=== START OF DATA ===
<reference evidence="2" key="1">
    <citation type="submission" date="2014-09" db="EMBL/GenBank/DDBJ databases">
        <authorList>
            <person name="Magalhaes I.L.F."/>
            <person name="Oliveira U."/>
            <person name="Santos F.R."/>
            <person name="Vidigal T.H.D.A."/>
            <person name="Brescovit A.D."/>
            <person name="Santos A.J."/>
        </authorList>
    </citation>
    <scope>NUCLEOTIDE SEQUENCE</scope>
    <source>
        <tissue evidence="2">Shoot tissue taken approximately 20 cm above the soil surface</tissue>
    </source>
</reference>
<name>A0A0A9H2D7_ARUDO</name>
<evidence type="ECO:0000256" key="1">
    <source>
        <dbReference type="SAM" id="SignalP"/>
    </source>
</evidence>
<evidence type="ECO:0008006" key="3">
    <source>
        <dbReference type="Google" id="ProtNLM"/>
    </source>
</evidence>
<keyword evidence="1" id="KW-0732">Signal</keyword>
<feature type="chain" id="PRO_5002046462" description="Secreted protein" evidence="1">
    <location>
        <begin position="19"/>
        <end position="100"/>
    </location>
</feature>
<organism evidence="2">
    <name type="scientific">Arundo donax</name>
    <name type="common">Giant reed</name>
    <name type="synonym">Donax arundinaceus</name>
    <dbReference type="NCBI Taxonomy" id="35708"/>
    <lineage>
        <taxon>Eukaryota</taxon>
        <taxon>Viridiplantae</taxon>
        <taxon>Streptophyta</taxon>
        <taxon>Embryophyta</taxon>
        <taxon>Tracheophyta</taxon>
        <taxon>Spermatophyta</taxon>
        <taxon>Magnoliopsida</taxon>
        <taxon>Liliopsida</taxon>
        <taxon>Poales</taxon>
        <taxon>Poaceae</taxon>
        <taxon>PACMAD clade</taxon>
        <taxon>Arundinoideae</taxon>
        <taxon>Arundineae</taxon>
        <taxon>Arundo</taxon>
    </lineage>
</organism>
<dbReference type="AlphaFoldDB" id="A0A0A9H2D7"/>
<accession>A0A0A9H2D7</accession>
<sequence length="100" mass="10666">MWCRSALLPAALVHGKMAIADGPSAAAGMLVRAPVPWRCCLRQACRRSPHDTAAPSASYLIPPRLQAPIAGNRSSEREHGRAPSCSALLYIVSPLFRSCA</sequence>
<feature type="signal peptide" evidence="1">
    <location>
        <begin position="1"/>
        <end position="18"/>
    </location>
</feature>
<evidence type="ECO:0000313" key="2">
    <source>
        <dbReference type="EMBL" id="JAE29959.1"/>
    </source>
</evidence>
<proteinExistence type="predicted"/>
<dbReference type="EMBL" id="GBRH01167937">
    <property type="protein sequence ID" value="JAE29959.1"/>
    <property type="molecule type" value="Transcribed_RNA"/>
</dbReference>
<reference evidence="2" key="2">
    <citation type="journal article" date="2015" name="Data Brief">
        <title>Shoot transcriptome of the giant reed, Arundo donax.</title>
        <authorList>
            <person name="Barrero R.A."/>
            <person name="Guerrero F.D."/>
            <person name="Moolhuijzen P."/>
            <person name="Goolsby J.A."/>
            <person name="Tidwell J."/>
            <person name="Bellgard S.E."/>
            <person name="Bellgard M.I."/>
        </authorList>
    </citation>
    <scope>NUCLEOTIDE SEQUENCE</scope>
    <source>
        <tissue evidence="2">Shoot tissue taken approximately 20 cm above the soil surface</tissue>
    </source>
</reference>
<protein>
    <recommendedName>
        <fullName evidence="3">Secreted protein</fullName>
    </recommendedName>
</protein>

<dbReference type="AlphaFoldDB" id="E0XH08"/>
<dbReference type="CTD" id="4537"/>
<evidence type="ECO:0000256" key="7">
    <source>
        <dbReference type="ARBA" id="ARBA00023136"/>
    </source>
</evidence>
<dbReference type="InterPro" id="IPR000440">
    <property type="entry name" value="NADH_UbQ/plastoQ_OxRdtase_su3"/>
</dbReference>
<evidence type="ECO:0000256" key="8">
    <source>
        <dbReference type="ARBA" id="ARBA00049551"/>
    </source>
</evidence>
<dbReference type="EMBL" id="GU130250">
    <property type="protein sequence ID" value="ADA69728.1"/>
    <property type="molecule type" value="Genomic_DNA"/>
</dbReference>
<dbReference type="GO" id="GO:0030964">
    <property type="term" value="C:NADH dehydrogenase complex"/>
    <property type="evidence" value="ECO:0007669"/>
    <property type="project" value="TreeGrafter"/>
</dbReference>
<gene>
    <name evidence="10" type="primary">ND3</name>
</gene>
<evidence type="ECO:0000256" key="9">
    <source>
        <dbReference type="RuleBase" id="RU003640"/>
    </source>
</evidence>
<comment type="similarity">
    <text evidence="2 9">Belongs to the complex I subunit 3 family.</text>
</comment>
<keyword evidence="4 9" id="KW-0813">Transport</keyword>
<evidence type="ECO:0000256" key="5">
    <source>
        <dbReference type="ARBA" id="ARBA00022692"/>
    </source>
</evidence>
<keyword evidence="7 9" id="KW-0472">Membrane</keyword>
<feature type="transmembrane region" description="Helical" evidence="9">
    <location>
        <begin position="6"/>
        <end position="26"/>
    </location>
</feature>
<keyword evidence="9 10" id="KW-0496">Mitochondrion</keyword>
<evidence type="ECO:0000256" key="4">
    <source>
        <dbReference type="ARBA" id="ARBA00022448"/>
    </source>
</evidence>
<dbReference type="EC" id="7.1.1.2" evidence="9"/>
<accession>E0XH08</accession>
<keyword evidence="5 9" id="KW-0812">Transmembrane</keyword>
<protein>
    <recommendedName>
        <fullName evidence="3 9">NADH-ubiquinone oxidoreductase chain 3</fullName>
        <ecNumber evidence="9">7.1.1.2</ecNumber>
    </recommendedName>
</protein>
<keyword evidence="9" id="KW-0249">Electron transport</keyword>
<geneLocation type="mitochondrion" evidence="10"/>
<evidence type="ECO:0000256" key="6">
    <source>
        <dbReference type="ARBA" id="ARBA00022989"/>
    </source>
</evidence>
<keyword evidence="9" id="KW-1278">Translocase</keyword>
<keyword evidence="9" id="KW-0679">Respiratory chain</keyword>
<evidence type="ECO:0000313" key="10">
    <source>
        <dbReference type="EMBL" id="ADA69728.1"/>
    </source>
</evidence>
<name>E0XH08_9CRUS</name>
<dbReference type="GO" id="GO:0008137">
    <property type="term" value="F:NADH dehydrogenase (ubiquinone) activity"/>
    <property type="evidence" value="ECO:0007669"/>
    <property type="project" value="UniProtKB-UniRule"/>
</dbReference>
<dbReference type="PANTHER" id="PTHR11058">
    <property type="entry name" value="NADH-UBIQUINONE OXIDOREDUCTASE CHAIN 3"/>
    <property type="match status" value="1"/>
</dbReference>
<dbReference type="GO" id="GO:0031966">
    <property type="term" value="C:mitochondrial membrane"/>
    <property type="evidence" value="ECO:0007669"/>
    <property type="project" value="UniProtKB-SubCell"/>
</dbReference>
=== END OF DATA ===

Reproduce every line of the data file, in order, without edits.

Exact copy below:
<reference evidence="2" key="1">
    <citation type="submission" date="2014-09" db="EMBL/GenBank/DDBJ databases">
        <authorList>
            <person name="Magalhaes I.L.F."/>
            <person name="Oliveira U."/>
            <person name="Santos F.R."/>
            <person name="Vidigal T.H.D.A."/>
            <person name="Brescovit A.D."/>
            <person name="Santos A.J."/>
        </authorList>
    </citation>
    <scope>NUCLEOTIDE SEQUENCE</scope>
    <source>
        <tissue evidence="2">Shoot tissue taken approximately 20 cm above the soil surface</tissue>
    </source>
</reference>
<name>A0A0A9H2D7_ARUDO</name>
<evidence type="ECO:0000256" key="1">
    <source>
        <dbReference type="SAM" id="SignalP"/>
    </source>
</evidence>
<evidence type="ECO:0008006" key="3">
    <source>
        <dbReference type="Google" id="ProtNLM"/>
    </source>
</evidence>
<keyword evidence="1" id="KW-0732">Signal</keyword>
<feature type="chain" id="PRO_5002046462" description="Secreted protein" evidence="1">
    <location>
        <begin position="19"/>
        <end position="100"/>
    </location>
</feature>
<organism evidence="2">
    <name type="scientific">Arundo donax</name>
    <name type="common">Giant reed</name>
    <name type="synonym">Donax arundinaceus</name>
    <dbReference type="NCBI Taxonomy" id="35708"/>
    <lineage>
        <taxon>Eukaryota</taxon>
        <taxon>Viridiplantae</taxon>
        <taxon>Streptophyta</taxon>
        <taxon>Embryophyta</taxon>
        <taxon>Tracheophyta</taxon>
        <taxon>Spermatophyta</taxon>
        <taxon>Magnoliopsida</taxon>
        <taxon>Liliopsida</taxon>
        <taxon>Poales</taxon>
        <taxon>Poaceae</taxon>
        <taxon>PACMAD clade</taxon>
        <taxon>Arundinoideae</taxon>
        <taxon>Arundineae</taxon>
        <taxon>Arundo</taxon>
    </lineage>
</organism>
<dbReference type="AlphaFoldDB" id="A0A0A9H2D7"/>
<accession>A0A0A9H2D7</accession>
<sequence length="100" mass="10666">MWCRSALLPAALVHGKMAIADGPSAAAGMLVRAPVPWRCCLRQACRRSPHDTAAPSASYLIPPRLQAPIAGNRSSEREHGRAPSCSALLYIVSPLFRSCA</sequence>
<feature type="signal peptide" evidence="1">
    <location>
        <begin position="1"/>
        <end position="18"/>
    </location>
</feature>
<evidence type="ECO:0000313" key="2">
    <source>
        <dbReference type="EMBL" id="JAE29959.1"/>
    </source>
</evidence>
<proteinExistence type="predicted"/>
<dbReference type="EMBL" id="GBRH01167937">
    <property type="protein sequence ID" value="JAE29959.1"/>
    <property type="molecule type" value="Transcribed_RNA"/>
</dbReference>
<reference evidence="2" key="2">
    <citation type="journal article" date="2015" name="Data Brief">
        <title>Shoot transcriptome of the giant reed, Arundo donax.</title>
        <authorList>
            <person name="Barrero R.A."/>
            <person name="Guerrero F.D."/>
            <person name="Moolhuijzen P."/>
            <person name="Goolsby J.A."/>
            <person name="Tidwell J."/>
            <person name="Bellgard S.E."/>
            <person name="Bellgard M.I."/>
        </authorList>
    </citation>
    <scope>NUCLEOTIDE SEQUENCE</scope>
    <source>
        <tissue evidence="2">Shoot tissue taken approximately 20 cm above the soil surface</tissue>
    </source>
</reference>
<protein>
    <recommendedName>
        <fullName evidence="3">Secreted protein</fullName>
    </recommendedName>
</protein>

<dbReference type="AlphaFoldDB" id="E0XH08"/>
<dbReference type="CTD" id="4537"/>
<evidence type="ECO:0000256" key="7">
    <source>
        <dbReference type="ARBA" id="ARBA00023136"/>
    </source>
</evidence>
<dbReference type="InterPro" id="IPR000440">
    <property type="entry name" value="NADH_UbQ/plastoQ_OxRdtase_su3"/>
</dbReference>
<evidence type="ECO:0000256" key="8">
    <source>
        <dbReference type="ARBA" id="ARBA00049551"/>
    </source>
</evidence>
<dbReference type="EMBL" id="GU130250">
    <property type="protein sequence ID" value="ADA69728.1"/>
    <property type="molecule type" value="Genomic_DNA"/>
</dbReference>
<dbReference type="GO" id="GO:0030964">
    <property type="term" value="C:NADH dehydrogenase complex"/>
    <property type="evidence" value="ECO:0007669"/>
    <property type="project" value="TreeGrafter"/>
</dbReference>
<gene>
    <name evidence="10" type="primary">ND3</name>
</gene>
<evidence type="ECO:0000256" key="9">
    <source>
        <dbReference type="RuleBase" id="RU003640"/>
    </source>
</evidence>
<comment type="similarity">
    <text evidence="2 9">Belongs to the complex I subunit 3 family.</text>
</comment>
<keyword evidence="4 9" id="KW-0813">Transport</keyword>
<evidence type="ECO:0000256" key="5">
    <source>
        <dbReference type="ARBA" id="ARBA00022692"/>
    </source>
</evidence>
<keyword evidence="7 9" id="KW-0472">Membrane</keyword>
<feature type="transmembrane region" description="Helical" evidence="9">
    <location>
        <begin position="6"/>
        <end position="26"/>
    </location>
</feature>
<keyword evidence="9 10" id="KW-0496">Mitochondrion</keyword>
<evidence type="ECO:0000256" key="4">
    <source>
        <dbReference type="ARBA" id="ARBA00022448"/>
    </source>
</evidence>
<dbReference type="EC" id="7.1.1.2" evidence="9"/>
<accession>E0XH08</accession>
<keyword evidence="5 9" id="KW-0812">Transmembrane</keyword>
<protein>
    <recommendedName>
        <fullName evidence="3 9">NADH-ubiquinone oxidoreductase chain 3</fullName>
        <ecNumber evidence="9">7.1.1.2</ecNumber>
    </recommendedName>
</protein>
<keyword evidence="9" id="KW-0249">Electron transport</keyword>
<geneLocation type="mitochondrion" evidence="10"/>
<evidence type="ECO:0000256" key="6">
    <source>
        <dbReference type="ARBA" id="ARBA00022989"/>
    </source>
</evidence>
<keyword evidence="9" id="KW-1278">Translocase</keyword>
<keyword evidence="9" id="KW-0679">Respiratory chain</keyword>
<evidence type="ECO:0000313" key="10">
    <source>
        <dbReference type="EMBL" id="ADA69728.1"/>
    </source>
</evidence>
<name>E0XH08_9CRUS</name>
<dbReference type="GO" id="GO:0008137">
    <property type="term" value="F:NADH dehydrogenase (ubiquinone) activity"/>
    <property type="evidence" value="ECO:0007669"/>
    <property type="project" value="UniProtKB-UniRule"/>
</dbReference>
<dbReference type="PANTHER" id="PTHR11058">
    <property type="entry name" value="NADH-UBIQUINONE OXIDOREDUCTASE CHAIN 3"/>
    <property type="match status" value="1"/>
</dbReference>
<dbReference type="GO" id="GO:0031966">
    <property type="term" value="C:mitochondrial membrane"/>
    <property type="evidence" value="ECO:0007669"/>
    <property type="project" value="UniProtKB-SubCell"/>
</dbReference>